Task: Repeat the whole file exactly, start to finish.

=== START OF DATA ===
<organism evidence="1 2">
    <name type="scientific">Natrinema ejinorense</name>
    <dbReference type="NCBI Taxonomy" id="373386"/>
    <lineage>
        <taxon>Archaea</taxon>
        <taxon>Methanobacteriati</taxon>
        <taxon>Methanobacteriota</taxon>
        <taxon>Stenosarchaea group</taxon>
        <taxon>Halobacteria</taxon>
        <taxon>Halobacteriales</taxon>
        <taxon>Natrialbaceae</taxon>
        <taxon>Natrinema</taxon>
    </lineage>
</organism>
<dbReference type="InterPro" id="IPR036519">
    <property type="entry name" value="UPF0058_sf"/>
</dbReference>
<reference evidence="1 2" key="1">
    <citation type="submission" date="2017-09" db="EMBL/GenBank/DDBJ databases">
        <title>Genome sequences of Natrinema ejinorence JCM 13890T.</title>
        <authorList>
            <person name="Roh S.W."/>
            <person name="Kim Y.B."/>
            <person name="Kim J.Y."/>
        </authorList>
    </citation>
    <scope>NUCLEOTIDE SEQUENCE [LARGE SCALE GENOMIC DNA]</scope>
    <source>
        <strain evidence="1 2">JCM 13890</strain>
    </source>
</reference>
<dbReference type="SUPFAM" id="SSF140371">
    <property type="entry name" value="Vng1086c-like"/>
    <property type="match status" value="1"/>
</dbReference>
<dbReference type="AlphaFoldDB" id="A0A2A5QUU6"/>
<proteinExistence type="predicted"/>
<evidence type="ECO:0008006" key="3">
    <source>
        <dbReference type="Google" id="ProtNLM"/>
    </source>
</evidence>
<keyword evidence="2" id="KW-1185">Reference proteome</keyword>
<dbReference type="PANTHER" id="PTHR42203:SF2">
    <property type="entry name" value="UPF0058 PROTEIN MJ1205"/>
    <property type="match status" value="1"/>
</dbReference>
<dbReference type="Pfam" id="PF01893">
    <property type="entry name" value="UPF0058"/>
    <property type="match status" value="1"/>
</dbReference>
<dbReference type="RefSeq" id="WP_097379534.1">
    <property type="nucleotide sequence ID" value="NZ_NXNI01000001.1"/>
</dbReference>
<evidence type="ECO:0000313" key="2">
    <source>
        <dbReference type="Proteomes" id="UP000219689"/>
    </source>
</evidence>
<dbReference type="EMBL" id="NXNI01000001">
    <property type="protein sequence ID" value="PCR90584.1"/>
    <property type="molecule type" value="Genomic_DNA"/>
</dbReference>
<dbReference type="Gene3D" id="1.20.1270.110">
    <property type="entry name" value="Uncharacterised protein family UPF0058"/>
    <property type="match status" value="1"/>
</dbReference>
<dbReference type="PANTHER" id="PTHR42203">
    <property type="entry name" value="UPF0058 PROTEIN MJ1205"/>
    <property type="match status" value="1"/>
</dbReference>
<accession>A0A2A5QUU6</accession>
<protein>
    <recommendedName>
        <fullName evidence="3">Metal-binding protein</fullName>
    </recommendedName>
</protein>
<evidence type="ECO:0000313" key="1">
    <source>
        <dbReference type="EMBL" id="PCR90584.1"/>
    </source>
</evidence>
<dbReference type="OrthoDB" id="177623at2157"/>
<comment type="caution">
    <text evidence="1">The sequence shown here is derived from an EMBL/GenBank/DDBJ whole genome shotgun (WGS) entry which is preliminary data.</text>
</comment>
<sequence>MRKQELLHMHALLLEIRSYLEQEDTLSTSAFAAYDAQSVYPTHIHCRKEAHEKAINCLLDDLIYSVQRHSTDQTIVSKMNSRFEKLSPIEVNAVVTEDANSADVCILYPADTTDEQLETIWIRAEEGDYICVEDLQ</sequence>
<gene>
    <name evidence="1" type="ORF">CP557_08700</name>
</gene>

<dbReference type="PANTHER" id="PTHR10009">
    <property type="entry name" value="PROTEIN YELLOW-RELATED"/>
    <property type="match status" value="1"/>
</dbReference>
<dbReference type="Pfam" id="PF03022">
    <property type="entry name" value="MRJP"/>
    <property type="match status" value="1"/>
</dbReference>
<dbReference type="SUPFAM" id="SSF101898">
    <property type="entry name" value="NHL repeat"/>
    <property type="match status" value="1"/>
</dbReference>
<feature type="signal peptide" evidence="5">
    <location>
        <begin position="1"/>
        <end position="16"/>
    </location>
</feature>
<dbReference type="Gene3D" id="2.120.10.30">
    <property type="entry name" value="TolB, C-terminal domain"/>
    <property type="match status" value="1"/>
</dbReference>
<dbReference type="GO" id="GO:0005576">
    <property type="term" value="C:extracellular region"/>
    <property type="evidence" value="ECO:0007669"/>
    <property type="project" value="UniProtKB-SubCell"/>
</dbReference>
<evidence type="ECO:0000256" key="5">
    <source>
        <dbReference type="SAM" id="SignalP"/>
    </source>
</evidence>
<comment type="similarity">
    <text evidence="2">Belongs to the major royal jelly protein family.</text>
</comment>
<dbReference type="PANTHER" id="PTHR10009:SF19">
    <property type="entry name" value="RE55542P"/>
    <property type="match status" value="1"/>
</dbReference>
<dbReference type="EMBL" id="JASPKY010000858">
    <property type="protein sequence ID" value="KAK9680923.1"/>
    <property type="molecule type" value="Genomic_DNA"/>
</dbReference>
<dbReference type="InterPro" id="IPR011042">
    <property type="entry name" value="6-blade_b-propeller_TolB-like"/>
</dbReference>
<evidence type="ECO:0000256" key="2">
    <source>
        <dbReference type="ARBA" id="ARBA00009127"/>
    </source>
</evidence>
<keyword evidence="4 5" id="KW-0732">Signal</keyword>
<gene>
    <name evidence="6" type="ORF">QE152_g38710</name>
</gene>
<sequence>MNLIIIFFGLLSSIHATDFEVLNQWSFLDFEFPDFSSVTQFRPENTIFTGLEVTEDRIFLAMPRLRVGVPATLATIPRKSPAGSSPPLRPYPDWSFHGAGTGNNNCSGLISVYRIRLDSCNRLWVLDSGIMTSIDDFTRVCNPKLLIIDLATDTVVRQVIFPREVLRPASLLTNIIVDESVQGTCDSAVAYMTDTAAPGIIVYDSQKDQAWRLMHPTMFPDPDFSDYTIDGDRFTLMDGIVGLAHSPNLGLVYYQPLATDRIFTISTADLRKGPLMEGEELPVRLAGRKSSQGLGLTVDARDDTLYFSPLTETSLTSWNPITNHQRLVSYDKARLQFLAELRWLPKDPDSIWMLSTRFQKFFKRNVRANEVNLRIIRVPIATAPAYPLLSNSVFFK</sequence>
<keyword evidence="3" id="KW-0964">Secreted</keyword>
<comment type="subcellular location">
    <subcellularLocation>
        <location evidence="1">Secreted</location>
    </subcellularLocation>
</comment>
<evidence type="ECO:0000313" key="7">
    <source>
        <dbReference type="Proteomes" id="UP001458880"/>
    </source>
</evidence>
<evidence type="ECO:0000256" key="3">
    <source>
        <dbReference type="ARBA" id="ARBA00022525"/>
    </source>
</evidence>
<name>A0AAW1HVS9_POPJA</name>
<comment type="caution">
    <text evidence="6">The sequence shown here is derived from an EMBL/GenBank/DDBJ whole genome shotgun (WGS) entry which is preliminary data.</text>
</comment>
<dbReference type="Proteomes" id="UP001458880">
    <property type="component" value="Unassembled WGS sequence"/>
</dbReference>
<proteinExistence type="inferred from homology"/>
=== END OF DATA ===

<organism evidence="1 2">
    <name type="scientific">Natrinema ejinorense</name>
    <dbReference type="NCBI Taxonomy" id="373386"/>
    <lineage>
        <taxon>Archaea</taxon>
        <taxon>Methanobacteriati</taxon>
        <taxon>Methanobacteriota</taxon>
        <taxon>Stenosarchaea group</taxon>
        <taxon>Halobacteria</taxon>
        <taxon>Halobacteriales</taxon>
        <taxon>Natrialbaceae</taxon>
        <taxon>Natrinema</taxon>
    </lineage>
</organism>
<dbReference type="InterPro" id="IPR036519">
    <property type="entry name" value="UPF0058_sf"/>
</dbReference>
<reference evidence="1 2" key="1">
    <citation type="submission" date="2017-09" db="EMBL/GenBank/DDBJ databases">
        <title>Genome sequences of Natrinema ejinorence JCM 13890T.</title>
        <authorList>
            <person name="Roh S.W."/>
            <person name="Kim Y.B."/>
            <person name="Kim J.Y."/>
        </authorList>
    </citation>
    <scope>NUCLEOTIDE SEQUENCE [LARGE SCALE GENOMIC DNA]</scope>
    <source>
        <strain evidence="1 2">JCM 13890</strain>
    </source>
</reference>
<dbReference type="SUPFAM" id="SSF140371">
    <property type="entry name" value="Vng1086c-like"/>
    <property type="match status" value="1"/>
</dbReference>
<dbReference type="AlphaFoldDB" id="A0A2A5QUU6"/>
<proteinExistence type="predicted"/>
<evidence type="ECO:0008006" key="3">
    <source>
        <dbReference type="Google" id="ProtNLM"/>
    </source>
</evidence>
<keyword evidence="2" id="KW-1185">Reference proteome</keyword>
<dbReference type="PANTHER" id="PTHR42203:SF2">
    <property type="entry name" value="UPF0058 PROTEIN MJ1205"/>
    <property type="match status" value="1"/>
</dbReference>
<dbReference type="Pfam" id="PF01893">
    <property type="entry name" value="UPF0058"/>
    <property type="match status" value="1"/>
</dbReference>
<dbReference type="RefSeq" id="WP_097379534.1">
    <property type="nucleotide sequence ID" value="NZ_NXNI01000001.1"/>
</dbReference>
<evidence type="ECO:0000313" key="2">
    <source>
        <dbReference type="Proteomes" id="UP000219689"/>
    </source>
</evidence>
<dbReference type="EMBL" id="NXNI01000001">
    <property type="protein sequence ID" value="PCR90584.1"/>
    <property type="molecule type" value="Genomic_DNA"/>
</dbReference>
<dbReference type="Gene3D" id="1.20.1270.110">
    <property type="entry name" value="Uncharacterised protein family UPF0058"/>
    <property type="match status" value="1"/>
</dbReference>
<dbReference type="PANTHER" id="PTHR42203">
    <property type="entry name" value="UPF0058 PROTEIN MJ1205"/>
    <property type="match status" value="1"/>
</dbReference>
<accession>A0A2A5QUU6</accession>
<protein>
    <recommendedName>
        <fullName evidence="3">Metal-binding protein</fullName>
    </recommendedName>
</protein>
<evidence type="ECO:0000313" key="1">
    <source>
        <dbReference type="EMBL" id="PCR90584.1"/>
    </source>
</evidence>
<dbReference type="OrthoDB" id="177623at2157"/>
<comment type="caution">
    <text evidence="1">The sequence shown here is derived from an EMBL/GenBank/DDBJ whole genome shotgun (WGS) entry which is preliminary data.</text>
</comment>
<sequence>MRKQELLHMHALLLEIRSYLEQEDTLSTSAFAAYDAQSVYPTHIHCRKEAHEKAINCLLDDLIYSVQRHSTDQTIVSKMNSRFEKLSPIEVNAVVTEDANSADVCILYPADTTDEQLETIWIRAEEGDYICVEDLQ</sequence>
<gene>
    <name evidence="1" type="ORF">CP557_08700</name>
</gene>

<dbReference type="PANTHER" id="PTHR10009">
    <property type="entry name" value="PROTEIN YELLOW-RELATED"/>
    <property type="match status" value="1"/>
</dbReference>
<dbReference type="Pfam" id="PF03022">
    <property type="entry name" value="MRJP"/>
    <property type="match status" value="1"/>
</dbReference>
<dbReference type="SUPFAM" id="SSF101898">
    <property type="entry name" value="NHL repeat"/>
    <property type="match status" value="1"/>
</dbReference>
<feature type="signal peptide" evidence="5">
    <location>
        <begin position="1"/>
        <end position="16"/>
    </location>
</feature>
<dbReference type="Gene3D" id="2.120.10.30">
    <property type="entry name" value="TolB, C-terminal domain"/>
    <property type="match status" value="1"/>
</dbReference>
<dbReference type="GO" id="GO:0005576">
    <property type="term" value="C:extracellular region"/>
    <property type="evidence" value="ECO:0007669"/>
    <property type="project" value="UniProtKB-SubCell"/>
</dbReference>
<evidence type="ECO:0000256" key="5">
    <source>
        <dbReference type="SAM" id="SignalP"/>
    </source>
</evidence>
<comment type="similarity">
    <text evidence="2">Belongs to the major royal jelly protein family.</text>
</comment>
<dbReference type="PANTHER" id="PTHR10009:SF19">
    <property type="entry name" value="RE55542P"/>
    <property type="match status" value="1"/>
</dbReference>
<dbReference type="EMBL" id="JASPKY010000858">
    <property type="protein sequence ID" value="KAK9680923.1"/>
    <property type="molecule type" value="Genomic_DNA"/>
</dbReference>
<dbReference type="InterPro" id="IPR011042">
    <property type="entry name" value="6-blade_b-propeller_TolB-like"/>
</dbReference>
<evidence type="ECO:0000256" key="2">
    <source>
        <dbReference type="ARBA" id="ARBA00009127"/>
    </source>
</evidence>
<keyword evidence="4 5" id="KW-0732">Signal</keyword>
<gene>
    <name evidence="6" type="ORF">QE152_g38710</name>
</gene>
<sequence>MNLIIIFFGLLSSIHATDFEVLNQWSFLDFEFPDFSSVTQFRPENTIFTGLEVTEDRIFLAMPRLRVGVPATLATIPRKSPAGSSPPLRPYPDWSFHGAGTGNNNCSGLISVYRIRLDSCNRLWVLDSGIMTSIDDFTRVCNPKLLIIDLATDTVVRQVIFPREVLRPASLLTNIIVDESVQGTCDSAVAYMTDTAAPGIIVYDSQKDQAWRLMHPTMFPDPDFSDYTIDGDRFTLMDGIVGLAHSPNLGLVYYQPLATDRIFTISTADLRKGPLMEGEELPVRLAGRKSSQGLGLTVDARDDTLYFSPLTETSLTSWNPITNHQRLVSYDKARLQFLAELRWLPKDPDSIWMLSTRFQKFFKRNVRANEVNLRIIRVPIATAPAYPLLSNSVFFK</sequence>
<keyword evidence="3" id="KW-0964">Secreted</keyword>
<comment type="subcellular location">
    <subcellularLocation>
        <location evidence="1">Secreted</location>
    </subcellularLocation>
</comment>
<evidence type="ECO:0000313" key="7">
    <source>
        <dbReference type="Proteomes" id="UP001458880"/>
    </source>
</evidence>
<evidence type="ECO:0000256" key="3">
    <source>
        <dbReference type="ARBA" id="ARBA00022525"/>
    </source>
</evidence>
<name>A0AAW1HVS9_POPJA</name>
<comment type="caution">
    <text evidence="6">The sequence shown here is derived from an EMBL/GenBank/DDBJ whole genome shotgun (WGS) entry which is preliminary data.</text>
</comment>
<dbReference type="Proteomes" id="UP001458880">
    <property type="component" value="Unassembled WGS sequence"/>
</dbReference>
<proteinExistence type="inferred from homology"/>